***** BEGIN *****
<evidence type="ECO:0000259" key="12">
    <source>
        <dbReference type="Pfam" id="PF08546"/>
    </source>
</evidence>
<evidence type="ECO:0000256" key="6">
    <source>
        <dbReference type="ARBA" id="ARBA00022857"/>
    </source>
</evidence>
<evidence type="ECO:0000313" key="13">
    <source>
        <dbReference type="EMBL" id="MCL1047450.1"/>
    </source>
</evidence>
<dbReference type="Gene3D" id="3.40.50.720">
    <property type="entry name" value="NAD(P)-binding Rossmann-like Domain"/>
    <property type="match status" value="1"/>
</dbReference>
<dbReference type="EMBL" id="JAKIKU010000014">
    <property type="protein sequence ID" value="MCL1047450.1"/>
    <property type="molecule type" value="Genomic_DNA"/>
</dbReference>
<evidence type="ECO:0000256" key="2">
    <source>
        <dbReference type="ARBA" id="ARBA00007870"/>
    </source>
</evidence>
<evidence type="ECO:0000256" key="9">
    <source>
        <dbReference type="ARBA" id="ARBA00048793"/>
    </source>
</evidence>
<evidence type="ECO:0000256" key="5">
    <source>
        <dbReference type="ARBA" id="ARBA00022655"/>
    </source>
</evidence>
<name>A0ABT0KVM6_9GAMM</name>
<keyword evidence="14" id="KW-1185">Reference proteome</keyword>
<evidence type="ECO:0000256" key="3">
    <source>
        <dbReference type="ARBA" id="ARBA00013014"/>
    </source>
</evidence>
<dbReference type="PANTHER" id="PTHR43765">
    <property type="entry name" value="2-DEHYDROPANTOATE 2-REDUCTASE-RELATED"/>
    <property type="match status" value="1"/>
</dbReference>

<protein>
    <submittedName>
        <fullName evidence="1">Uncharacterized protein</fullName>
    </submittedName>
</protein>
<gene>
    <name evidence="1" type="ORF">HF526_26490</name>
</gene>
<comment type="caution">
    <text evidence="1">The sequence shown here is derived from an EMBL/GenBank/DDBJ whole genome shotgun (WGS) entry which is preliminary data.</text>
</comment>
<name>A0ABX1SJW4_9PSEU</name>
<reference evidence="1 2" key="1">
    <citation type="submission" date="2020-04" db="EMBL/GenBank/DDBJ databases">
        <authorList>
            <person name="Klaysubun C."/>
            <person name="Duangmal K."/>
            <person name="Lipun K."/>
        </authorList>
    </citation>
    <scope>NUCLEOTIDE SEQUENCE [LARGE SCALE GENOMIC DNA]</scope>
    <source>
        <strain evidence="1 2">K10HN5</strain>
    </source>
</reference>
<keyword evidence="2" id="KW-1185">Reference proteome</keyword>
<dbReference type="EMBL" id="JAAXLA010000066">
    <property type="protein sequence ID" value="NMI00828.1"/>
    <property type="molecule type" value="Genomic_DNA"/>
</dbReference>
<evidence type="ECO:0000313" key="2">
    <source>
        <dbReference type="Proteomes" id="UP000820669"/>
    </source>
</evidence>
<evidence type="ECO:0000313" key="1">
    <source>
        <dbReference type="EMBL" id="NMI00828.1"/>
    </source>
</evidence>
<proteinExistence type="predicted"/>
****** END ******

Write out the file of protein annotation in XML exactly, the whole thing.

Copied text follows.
<evidence type="ECO:0000259" key="12">
    <source>
        <dbReference type="Pfam" id="PF08546"/>
    </source>
</evidence>
<evidence type="ECO:0000256" key="6">
    <source>
        <dbReference type="ARBA" id="ARBA00022857"/>
    </source>
</evidence>
<evidence type="ECO:0000313" key="13">
    <source>
        <dbReference type="EMBL" id="MCL1047450.1"/>
    </source>
</evidence>
<dbReference type="Gene3D" id="3.40.50.720">
    <property type="entry name" value="NAD(P)-binding Rossmann-like Domain"/>
    <property type="match status" value="1"/>
</dbReference>
<dbReference type="EMBL" id="JAKIKU010000014">
    <property type="protein sequence ID" value="MCL1047450.1"/>
    <property type="molecule type" value="Genomic_DNA"/>
</dbReference>
<evidence type="ECO:0000256" key="2">
    <source>
        <dbReference type="ARBA" id="ARBA00007870"/>
    </source>
</evidence>
<evidence type="ECO:0000256" key="9">
    <source>
        <dbReference type="ARBA" id="ARBA00048793"/>
    </source>
</evidence>
<evidence type="ECO:0000256" key="5">
    <source>
        <dbReference type="ARBA" id="ARBA00022655"/>
    </source>
</evidence>
<name>A0ABT0KVM6_9GAMM</name>
<keyword evidence="14" id="KW-1185">Reference proteome</keyword>
<evidence type="ECO:0000256" key="3">
    <source>
        <dbReference type="ARBA" id="ARBA00013014"/>
    </source>
</evidence>
<dbReference type="PANTHER" id="PTHR43765">
    <property type="entry name" value="2-DEHYDROPANTOATE 2-REDUCTASE-RELATED"/>
    <property type="match status" value="1"/>
</dbReference>

<protein>
    <submittedName>
        <fullName evidence="1">Uncharacterized protein</fullName>
    </submittedName>
</protein>
<gene>
    <name evidence="1" type="ORF">HF526_26490</name>
</gene>
<comment type="caution">
    <text evidence="1">The sequence shown here is derived from an EMBL/GenBank/DDBJ whole genome shotgun (WGS) entry which is preliminary data.</text>
</comment>
<name>A0ABX1SJW4_9PSEU</name>
<reference evidence="1 2" key="1">
    <citation type="submission" date="2020-04" db="EMBL/GenBank/DDBJ databases">
        <authorList>
            <person name="Klaysubun C."/>
            <person name="Duangmal K."/>
            <person name="Lipun K."/>
        </authorList>
    </citation>
    <scope>NUCLEOTIDE SEQUENCE [LARGE SCALE GENOMIC DNA]</scope>
    <source>
        <strain evidence="1 2">K10HN5</strain>
    </source>
</reference>
<keyword evidence="2" id="KW-1185">Reference proteome</keyword>
<dbReference type="EMBL" id="JAAXLA010000066">
    <property type="protein sequence ID" value="NMI00828.1"/>
    <property type="molecule type" value="Genomic_DNA"/>
</dbReference>
<evidence type="ECO:0000313" key="2">
    <source>
        <dbReference type="Proteomes" id="UP000820669"/>
    </source>
</evidence>
<evidence type="ECO:0000313" key="1">
    <source>
        <dbReference type="EMBL" id="NMI00828.1"/>
    </source>
</evidence>
<proteinExistence type="predicted"/>